During the rainy season the Costanoans gathered mushrooms. Long experience taught them what varieties were edible and which were to be avoided. In the early spring they gathered their greens–clover, miner’s lettuce, poppy, cow-parsnip shoots, and the very young leaves of alum root, columbine, milkweed, and larkspur. Shortly after the spring grass appeared came the time for gathering roots. Digging sticks were used to pry out cat-tail roots, brodiaea bulbs and soap-root bulbs. Soap root, or amole, was roasted (one missionary described it as tasting like “preserved fruit”). It was also used for glue and fish poison. These supplies, along with large and small game and fish from both the Arroyo Seco and Salinas rivers, provided the Costanoans with a plentiful diet. According to early visitors, the Costanoans meals were not only adequate but delicious as well.


The political and economic structure of the Costanoans was socialist rather than capitalistic, in the sense that it emphasized cooperation and sharing rather than competition and exploitation. Rather than valuing possessions, the Costanoans valued generosity. Instead of having inheri­tances, which is a way of perpetuating wealth within a family, they generally destroyed a person’s goods after his death. They measured wealth and judged good breeding by how generous a person was. To be wealthy was not to have; to be wealthy was to give (The Ohlone Way, Margolin). From this perspective it would appear that they practiced the Christian ethic much more than the white Christians who came to conquer and Christianize them.


However, theirs was not a classless society. There were the “better” families, and there was the expectation that a youth would marry someone within his or her social class. Thus, the sons or daughters of a chief would marry into chiefly families of other tribelets. This tended to create and perpetuate a class of important people that would provide leadership, counseling, guidance, and good examples. It also imposed upon them the obligation to excel in the virtues that their position required; failure to do so would lose them the esteem and respect of the people. They practiced a system of government that served without oppressing. No autocracy was possible under their system, and bad or unworthy chiefs could, by popular opinion, be ignored or deposed. This system seems to have worked well for hundreds of years, and was not destroyed until the white men arrived and changed their whole social and economic structure (The Ohlone Way, Margolin).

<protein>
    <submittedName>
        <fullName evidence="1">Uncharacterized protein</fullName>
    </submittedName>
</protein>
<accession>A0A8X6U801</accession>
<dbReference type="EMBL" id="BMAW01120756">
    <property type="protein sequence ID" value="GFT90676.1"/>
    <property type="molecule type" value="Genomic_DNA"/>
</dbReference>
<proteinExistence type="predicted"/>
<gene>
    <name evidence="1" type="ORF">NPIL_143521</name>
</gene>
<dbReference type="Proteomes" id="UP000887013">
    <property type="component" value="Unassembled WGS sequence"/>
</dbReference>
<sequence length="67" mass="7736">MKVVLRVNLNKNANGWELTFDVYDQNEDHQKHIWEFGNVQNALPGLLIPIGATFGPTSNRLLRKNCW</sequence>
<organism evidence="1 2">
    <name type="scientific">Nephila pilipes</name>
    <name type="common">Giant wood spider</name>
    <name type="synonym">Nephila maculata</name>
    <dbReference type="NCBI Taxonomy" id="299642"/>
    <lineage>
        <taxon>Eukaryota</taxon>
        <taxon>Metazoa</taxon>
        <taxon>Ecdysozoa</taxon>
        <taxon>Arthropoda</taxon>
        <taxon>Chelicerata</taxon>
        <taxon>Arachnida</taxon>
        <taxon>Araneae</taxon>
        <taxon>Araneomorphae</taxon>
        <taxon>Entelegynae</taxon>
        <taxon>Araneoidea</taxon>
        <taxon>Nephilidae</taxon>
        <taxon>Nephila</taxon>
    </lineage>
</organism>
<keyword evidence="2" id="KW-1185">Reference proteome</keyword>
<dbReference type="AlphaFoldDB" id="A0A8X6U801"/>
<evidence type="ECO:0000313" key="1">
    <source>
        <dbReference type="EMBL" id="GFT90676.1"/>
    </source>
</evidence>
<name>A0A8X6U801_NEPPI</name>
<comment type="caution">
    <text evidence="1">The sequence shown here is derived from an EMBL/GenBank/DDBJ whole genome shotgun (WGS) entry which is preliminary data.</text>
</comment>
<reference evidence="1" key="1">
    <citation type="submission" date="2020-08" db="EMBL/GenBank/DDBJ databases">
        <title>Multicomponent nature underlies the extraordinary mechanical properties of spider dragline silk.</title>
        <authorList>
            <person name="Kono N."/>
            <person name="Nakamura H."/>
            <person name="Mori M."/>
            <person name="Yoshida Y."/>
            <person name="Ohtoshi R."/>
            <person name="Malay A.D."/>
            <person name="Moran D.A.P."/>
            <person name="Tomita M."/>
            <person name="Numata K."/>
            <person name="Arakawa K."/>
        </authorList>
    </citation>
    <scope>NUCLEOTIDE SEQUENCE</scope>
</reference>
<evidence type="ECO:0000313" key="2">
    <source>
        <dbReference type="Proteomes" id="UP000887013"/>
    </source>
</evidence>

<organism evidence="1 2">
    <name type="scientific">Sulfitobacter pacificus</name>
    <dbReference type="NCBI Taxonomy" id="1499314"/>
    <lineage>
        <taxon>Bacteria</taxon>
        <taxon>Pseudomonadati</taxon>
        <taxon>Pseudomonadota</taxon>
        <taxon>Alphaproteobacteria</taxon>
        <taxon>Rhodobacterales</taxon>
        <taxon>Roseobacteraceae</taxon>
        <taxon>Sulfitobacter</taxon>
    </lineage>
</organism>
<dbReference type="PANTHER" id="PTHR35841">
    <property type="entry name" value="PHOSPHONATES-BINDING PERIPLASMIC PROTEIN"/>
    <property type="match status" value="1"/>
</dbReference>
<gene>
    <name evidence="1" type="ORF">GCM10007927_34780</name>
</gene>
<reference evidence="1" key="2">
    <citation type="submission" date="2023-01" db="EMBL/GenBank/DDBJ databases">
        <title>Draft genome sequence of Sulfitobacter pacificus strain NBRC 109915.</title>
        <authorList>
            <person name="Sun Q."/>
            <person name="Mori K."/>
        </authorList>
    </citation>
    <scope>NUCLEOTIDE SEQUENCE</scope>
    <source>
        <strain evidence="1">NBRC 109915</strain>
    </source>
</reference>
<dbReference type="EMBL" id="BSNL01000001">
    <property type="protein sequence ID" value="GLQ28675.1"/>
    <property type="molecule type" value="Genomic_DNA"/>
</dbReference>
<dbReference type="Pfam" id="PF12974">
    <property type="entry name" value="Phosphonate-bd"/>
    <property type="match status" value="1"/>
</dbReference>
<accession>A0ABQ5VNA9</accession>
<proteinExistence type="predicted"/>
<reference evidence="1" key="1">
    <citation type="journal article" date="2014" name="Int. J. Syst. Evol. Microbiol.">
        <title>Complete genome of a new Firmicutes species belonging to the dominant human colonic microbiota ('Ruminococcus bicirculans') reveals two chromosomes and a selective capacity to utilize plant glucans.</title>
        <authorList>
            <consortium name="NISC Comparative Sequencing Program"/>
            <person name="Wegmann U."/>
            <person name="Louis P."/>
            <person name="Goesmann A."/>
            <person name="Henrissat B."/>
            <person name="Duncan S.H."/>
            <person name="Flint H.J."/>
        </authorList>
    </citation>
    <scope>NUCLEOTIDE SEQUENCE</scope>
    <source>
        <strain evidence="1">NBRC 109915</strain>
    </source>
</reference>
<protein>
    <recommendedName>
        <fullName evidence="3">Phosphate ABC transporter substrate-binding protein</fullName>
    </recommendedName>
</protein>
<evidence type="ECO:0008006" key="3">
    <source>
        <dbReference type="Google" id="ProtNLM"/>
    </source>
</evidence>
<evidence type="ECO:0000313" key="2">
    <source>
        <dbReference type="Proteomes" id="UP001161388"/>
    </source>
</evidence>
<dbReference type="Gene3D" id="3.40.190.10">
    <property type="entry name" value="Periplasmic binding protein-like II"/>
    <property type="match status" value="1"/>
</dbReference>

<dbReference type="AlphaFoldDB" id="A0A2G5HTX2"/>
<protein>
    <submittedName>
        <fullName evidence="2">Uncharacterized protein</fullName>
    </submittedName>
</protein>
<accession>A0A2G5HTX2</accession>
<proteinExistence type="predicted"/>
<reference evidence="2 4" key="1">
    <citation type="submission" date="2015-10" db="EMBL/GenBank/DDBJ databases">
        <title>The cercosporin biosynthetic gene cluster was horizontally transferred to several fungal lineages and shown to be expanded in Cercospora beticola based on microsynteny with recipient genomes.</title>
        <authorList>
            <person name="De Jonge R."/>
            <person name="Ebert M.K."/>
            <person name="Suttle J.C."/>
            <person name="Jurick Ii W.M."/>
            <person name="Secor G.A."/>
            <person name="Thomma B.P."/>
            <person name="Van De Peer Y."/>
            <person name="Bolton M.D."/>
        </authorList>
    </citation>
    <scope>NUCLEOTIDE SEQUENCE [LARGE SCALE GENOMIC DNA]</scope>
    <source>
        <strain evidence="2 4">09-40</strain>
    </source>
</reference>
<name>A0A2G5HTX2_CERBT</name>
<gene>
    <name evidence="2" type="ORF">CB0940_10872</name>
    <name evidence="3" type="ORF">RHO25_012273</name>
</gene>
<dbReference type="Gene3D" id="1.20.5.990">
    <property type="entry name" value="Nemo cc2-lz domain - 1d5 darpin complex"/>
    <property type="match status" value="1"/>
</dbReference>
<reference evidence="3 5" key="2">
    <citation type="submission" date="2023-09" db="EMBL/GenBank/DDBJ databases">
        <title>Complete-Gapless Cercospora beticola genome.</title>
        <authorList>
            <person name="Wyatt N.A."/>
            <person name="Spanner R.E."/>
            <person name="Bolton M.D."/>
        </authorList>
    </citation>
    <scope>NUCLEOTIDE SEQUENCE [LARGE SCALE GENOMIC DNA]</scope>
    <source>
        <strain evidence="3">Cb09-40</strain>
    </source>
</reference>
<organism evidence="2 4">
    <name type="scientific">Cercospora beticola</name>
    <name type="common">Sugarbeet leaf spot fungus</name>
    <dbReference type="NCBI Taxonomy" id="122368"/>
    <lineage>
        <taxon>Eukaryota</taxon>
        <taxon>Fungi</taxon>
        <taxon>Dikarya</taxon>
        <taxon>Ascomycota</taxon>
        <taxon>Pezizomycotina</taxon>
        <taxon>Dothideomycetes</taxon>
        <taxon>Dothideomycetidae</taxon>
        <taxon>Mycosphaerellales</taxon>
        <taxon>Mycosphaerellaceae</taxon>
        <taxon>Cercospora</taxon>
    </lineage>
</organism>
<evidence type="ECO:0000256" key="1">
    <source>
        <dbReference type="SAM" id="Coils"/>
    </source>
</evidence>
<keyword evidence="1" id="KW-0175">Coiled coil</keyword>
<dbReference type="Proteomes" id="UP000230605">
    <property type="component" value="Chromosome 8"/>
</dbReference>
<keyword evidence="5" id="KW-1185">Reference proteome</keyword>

The exact number of Indians who inhabited the Arroyo Seco watershed is not known. A. L. Kroeber (Handbook of the Indians of California), estimates that there were in the neighborhood of 7,000 natives in Monterey County in 1770, most of whom were Costanoans. Of this total, probably not more than a few hundred lived in the Arroyo Seco area. By 1910 there were none that could be accounted for in the recollections of early day Arroyo Seco settlers.


Such a complete and rapid disappearance of a whole ethnic group is probably unparalleled at any time in American history. It appears to be a fact that the rate and rapidity of this disappearance was in direct ratio to their proximity to the white establishments, especially the Spanish missions. However, it should be pointed out that it was not the intent of the Spaniards to exterminate the natives but to employ them, even if by force, in useful pursuits and to incorporate them into their social and economic structure, and especially into the Catholic religion (Heizer and Whipple, The California Indian).


The Anglo-American system, on the contrary, had no place for the Indian and he survived only if he did not interfere with the supposed rights of the American settlers. Physical violence against Indians was the rule rather than the exception. To the Anglo, miscegenation was felt to be repugnant. However, this did not prevent widespread hybridization. Still, the Mestizo or half-breed was relegated to the same status as his Indian parent.